Music Blog

December 2, 2010

Pianist Sal Mosca was one of the most musically gifted of the Tristano School players who enjoyed a critically important position in modern jazz from the late 1940s onwards. As a pianist he was as gifted as Tristano himself. His style developed independently of Tristano's, and was quite divergent in his later years. Though not among the most well-known of those players, he was achieving recognition towards the end of his life, despite an uncompromising rejection of the commercial imperatives of his art. His searching, exploratory improvisations graced some of the most important Tristano School recording...

February 21, 2007

"I was labelled a free player when I first came to New York. Ornette Coleman and free jazz,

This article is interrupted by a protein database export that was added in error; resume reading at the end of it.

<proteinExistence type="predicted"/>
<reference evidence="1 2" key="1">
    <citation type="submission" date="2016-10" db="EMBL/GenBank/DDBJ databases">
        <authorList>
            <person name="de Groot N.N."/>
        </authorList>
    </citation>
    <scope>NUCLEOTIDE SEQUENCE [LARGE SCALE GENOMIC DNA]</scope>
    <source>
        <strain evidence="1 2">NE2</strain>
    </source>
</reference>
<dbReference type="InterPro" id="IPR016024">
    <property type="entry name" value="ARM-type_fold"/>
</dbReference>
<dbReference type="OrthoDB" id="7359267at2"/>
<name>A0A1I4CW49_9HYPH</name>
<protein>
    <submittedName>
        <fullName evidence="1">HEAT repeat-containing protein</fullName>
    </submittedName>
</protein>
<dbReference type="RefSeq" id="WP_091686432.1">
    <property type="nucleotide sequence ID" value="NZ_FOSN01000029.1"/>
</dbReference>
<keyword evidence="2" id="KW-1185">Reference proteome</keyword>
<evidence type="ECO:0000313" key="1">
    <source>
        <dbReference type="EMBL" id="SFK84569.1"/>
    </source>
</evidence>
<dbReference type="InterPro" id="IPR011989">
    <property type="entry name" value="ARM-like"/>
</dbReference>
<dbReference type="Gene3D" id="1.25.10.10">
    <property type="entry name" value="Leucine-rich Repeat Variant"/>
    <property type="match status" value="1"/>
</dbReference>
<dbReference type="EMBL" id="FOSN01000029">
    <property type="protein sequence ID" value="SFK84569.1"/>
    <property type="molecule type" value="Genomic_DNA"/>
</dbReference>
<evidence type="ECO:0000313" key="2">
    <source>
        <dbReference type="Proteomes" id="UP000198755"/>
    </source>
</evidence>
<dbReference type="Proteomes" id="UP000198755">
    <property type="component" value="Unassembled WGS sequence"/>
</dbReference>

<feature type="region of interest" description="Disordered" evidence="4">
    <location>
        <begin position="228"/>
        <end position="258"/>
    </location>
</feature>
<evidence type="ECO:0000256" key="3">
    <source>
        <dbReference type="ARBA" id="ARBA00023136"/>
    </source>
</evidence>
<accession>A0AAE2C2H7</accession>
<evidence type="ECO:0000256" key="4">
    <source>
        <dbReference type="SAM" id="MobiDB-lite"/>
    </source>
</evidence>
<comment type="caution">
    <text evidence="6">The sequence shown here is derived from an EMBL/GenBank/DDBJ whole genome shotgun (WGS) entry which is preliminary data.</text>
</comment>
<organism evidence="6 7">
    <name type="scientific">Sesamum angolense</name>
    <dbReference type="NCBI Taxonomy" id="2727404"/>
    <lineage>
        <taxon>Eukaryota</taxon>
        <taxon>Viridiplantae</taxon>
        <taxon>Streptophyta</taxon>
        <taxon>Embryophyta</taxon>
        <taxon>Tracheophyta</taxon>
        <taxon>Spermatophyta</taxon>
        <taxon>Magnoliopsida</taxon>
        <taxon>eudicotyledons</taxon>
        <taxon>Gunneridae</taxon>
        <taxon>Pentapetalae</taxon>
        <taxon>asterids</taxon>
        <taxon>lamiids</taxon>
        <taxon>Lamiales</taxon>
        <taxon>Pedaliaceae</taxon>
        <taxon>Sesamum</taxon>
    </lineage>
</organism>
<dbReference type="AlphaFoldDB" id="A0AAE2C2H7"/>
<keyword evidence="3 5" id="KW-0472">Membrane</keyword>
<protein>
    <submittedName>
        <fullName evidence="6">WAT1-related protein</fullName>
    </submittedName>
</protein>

that was no problem for me – I would jump on that train too, and have a good time!" But Sonny Simmons has a curious ambivalence towards the free jazz that made his name: "I got sucked into the avant-garde when I was a young cat. I said 'This is the lick, I'm going with it'. But actually, I'd just as rather just play beautiful melodies, with my own compositions, with a groove. That's my true heart. Avant-garde and free, man, that's cool, but it only goes so far.... People want to hear a snap [he clicks a groove wit...

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